The Fifth Anti-Money Laundering Directive (AMLD5) is finally on its way to being transposed into Irish law.
On 10 August 2020, the Cabinet of Ireland gave their approval to the Criminal Justice (Money Laundering and Terrorist Financing) (Amendment) Bill 2020, effectively giving Minister for Justice and Equality Helen McEntee the go-ahead to publish the new bill.
The new bill was introduced only a month after the European Court of Justice imposed a €2m fine on Ireland for delays in implementing the new EU rules and just two months after legislation transposing the Fourth EU Money Laundering Directive into Irish law was brought into effect.
Under AMLD5, member states originally had until 10 January 2020 to transpose the directive into national legislation. Ireland was not the only member not able to make the original deadline and implement the new anti-money laundering measures locally.
Released on 19 June 2018, the 5th Anti-Money Laundering Directive was published roughly a year after the enactment of its predecessor, mostly adding to and expanded the scope of the earlier iteration of the directive, instead of overhauling it.
As stated in the official Government release, the Bill includes provisions to:
- improve the safeguards for financial transactions to and from high-risk third countries and sets new limits on the use of anonymous pre-paid cards;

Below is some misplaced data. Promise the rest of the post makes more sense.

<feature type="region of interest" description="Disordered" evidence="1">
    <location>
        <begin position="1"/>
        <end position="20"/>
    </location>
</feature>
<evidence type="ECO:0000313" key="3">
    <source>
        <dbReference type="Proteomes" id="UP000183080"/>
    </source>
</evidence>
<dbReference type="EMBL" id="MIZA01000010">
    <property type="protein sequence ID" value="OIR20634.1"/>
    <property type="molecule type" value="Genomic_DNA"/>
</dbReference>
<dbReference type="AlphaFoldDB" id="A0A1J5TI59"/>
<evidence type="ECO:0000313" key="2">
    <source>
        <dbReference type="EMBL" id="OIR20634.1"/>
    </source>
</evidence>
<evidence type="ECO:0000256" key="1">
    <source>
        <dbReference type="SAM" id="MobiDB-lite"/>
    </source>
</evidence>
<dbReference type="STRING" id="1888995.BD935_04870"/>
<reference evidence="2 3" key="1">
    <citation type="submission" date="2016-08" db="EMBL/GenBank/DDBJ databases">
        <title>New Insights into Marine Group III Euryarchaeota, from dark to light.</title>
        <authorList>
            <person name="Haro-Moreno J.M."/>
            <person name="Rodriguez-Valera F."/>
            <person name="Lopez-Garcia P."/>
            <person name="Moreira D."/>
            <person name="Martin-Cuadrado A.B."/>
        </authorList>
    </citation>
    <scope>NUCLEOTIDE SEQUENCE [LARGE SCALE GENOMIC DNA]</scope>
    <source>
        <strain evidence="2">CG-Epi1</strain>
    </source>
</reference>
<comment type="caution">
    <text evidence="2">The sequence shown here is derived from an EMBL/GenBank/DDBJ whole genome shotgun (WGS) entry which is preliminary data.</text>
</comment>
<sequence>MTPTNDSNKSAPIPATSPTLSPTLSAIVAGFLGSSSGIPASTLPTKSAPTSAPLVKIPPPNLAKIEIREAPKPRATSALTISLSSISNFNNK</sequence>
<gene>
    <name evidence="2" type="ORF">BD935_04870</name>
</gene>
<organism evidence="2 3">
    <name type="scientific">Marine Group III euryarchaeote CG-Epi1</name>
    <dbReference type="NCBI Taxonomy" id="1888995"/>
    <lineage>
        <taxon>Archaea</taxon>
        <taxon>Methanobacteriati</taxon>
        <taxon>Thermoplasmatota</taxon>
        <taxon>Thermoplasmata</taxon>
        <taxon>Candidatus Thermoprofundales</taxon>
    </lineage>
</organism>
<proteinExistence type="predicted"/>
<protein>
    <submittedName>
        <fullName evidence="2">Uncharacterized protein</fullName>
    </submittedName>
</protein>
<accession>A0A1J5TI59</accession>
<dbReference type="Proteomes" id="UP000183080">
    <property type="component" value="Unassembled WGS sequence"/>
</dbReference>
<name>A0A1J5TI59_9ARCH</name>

- bring a number of new ‘designated bodies’ under the existing legislation, this includes virtual currency providers and associated online ‘wallet providers’ for virtual currencies as well as dealers and intermediaries in the art trade;
- prevents credit and financial institutions from creating anonymous safe-deposit boxes;
- enhance the customer due diligence (CDD) requirements of the existing legislation;
- provide for Ministerial guidance which will clarify domestic “prominent public functions” (aka Politically Exposed Persons or PEPs).
Amendments will also address Ireland’s international obligations, relating to a robust regulatory framework for new technologies, new products and new practices, as identified by the Financial Action Task Force (FATF).
The bill also allows for provisions which are not required by the Directive but will support CAB and An Garda Síochána with regard to their power to access bank records and the administration of their functions in respect of anti-money laundering.